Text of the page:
One thing we can say about this year's Super Bowl: It sure as hell was a lot more exciting than last year's farce between Tampa Bay and Oakland, which was more like a psychotic episode than a football game. And it wasn't even close. It was excruciating to watch and embarrassing to pay off.
For the Raiders, it was a terrifying beating that began the drastic collapse of the whole "Raider Nation," as Al Davis liked to call it; and it led to this year's miserable 4-12 finish on the bottom of the AFC West, where they are fated to stay for a while.
For the first time in more years than most people can remember, Oakland will have either the first or second pick in the Draft this year -- which is nice, but it won't be much help to a team that needs more than just one Franchise talent next season. Al might as well go back to L.A., or even Bakersfield ASAP. They will not sell many season tickets in the Bay Area next season. Possibly none at all.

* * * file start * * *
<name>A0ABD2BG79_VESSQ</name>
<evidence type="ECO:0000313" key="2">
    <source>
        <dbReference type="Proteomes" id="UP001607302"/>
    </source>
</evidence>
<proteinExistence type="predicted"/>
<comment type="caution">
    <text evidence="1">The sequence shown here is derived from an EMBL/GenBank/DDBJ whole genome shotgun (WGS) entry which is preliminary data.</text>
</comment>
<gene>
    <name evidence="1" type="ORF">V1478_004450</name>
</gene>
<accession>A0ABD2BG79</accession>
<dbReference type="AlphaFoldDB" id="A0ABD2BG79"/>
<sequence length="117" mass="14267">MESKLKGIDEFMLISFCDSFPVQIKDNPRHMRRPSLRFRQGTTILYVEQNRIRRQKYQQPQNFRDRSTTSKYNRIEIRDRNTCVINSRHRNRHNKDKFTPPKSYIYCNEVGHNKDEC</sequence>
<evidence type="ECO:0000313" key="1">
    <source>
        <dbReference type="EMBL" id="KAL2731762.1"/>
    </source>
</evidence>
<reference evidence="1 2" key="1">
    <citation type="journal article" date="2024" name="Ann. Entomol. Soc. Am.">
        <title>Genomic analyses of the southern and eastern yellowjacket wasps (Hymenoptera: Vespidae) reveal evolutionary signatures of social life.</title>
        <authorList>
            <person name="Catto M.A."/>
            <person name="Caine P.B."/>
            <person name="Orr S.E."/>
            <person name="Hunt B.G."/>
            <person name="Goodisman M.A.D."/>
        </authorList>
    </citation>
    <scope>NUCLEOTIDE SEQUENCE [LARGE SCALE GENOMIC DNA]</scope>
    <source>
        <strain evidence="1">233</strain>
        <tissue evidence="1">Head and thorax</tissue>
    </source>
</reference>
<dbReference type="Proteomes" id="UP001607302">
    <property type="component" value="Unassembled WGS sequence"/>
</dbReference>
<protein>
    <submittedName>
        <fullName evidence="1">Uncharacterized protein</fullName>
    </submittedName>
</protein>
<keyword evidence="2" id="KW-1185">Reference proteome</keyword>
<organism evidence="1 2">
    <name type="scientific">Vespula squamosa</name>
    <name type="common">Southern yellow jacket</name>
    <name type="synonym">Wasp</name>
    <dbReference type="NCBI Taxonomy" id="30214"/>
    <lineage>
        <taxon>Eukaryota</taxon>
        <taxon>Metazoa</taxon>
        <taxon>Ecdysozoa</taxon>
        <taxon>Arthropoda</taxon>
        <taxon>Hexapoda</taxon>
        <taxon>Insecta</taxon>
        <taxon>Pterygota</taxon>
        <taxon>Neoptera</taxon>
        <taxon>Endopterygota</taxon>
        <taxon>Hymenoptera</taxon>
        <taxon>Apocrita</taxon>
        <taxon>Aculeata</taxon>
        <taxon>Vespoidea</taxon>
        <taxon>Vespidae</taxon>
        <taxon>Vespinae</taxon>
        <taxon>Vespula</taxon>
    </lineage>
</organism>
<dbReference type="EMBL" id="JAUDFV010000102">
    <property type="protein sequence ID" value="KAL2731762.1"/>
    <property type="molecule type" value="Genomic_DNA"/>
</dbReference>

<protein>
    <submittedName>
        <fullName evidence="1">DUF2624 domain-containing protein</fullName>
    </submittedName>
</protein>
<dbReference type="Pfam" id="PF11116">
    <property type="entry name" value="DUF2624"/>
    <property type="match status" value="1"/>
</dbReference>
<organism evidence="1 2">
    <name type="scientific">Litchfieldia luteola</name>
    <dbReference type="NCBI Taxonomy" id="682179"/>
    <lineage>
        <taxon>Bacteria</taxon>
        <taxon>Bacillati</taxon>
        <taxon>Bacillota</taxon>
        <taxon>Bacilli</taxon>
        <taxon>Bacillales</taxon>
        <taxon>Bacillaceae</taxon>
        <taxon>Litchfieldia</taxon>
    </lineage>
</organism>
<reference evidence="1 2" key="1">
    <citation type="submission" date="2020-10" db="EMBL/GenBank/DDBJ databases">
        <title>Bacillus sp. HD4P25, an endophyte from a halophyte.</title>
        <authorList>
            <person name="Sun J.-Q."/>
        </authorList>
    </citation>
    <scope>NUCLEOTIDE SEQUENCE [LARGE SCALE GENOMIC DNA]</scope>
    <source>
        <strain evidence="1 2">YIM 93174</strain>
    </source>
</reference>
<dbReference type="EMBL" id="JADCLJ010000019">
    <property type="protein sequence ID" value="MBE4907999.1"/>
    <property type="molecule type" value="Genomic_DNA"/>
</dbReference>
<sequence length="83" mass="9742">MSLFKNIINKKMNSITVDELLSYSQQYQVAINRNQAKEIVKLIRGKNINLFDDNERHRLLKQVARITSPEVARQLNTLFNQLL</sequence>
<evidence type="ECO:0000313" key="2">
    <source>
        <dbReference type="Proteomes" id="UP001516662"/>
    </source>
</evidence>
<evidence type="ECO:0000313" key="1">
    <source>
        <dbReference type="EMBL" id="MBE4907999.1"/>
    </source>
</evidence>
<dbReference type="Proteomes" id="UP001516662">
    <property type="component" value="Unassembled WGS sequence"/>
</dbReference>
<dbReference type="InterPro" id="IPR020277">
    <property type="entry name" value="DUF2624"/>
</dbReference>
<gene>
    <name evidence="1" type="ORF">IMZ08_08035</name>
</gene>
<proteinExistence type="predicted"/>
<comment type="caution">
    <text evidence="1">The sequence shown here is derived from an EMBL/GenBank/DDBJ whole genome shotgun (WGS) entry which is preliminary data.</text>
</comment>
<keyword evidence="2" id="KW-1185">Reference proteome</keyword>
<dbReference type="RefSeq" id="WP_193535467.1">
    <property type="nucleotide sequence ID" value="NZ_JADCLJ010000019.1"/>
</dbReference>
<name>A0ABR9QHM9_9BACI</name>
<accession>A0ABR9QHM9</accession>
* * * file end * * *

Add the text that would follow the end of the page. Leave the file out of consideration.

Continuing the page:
As Sunday's game demonstrated, the NFL action has moved South and East for the moment. The perennial Western powers -- Raiders, 49ers, Denver, Seattle and K.C. -- are no longer the class of the league, and may not even make the playoffs next time.
The new elite is obviously New England and Carolina, along with Indianapolis, Dallas, Tennessee and maybe even New Orleans. The AFC South suddenly looks like a powerhouse division, and New England will rule the AFC East for as long as Tom Brady doesn't opt for Free Agency. Ho ho ho. That is the ultimate wild card in the NFL.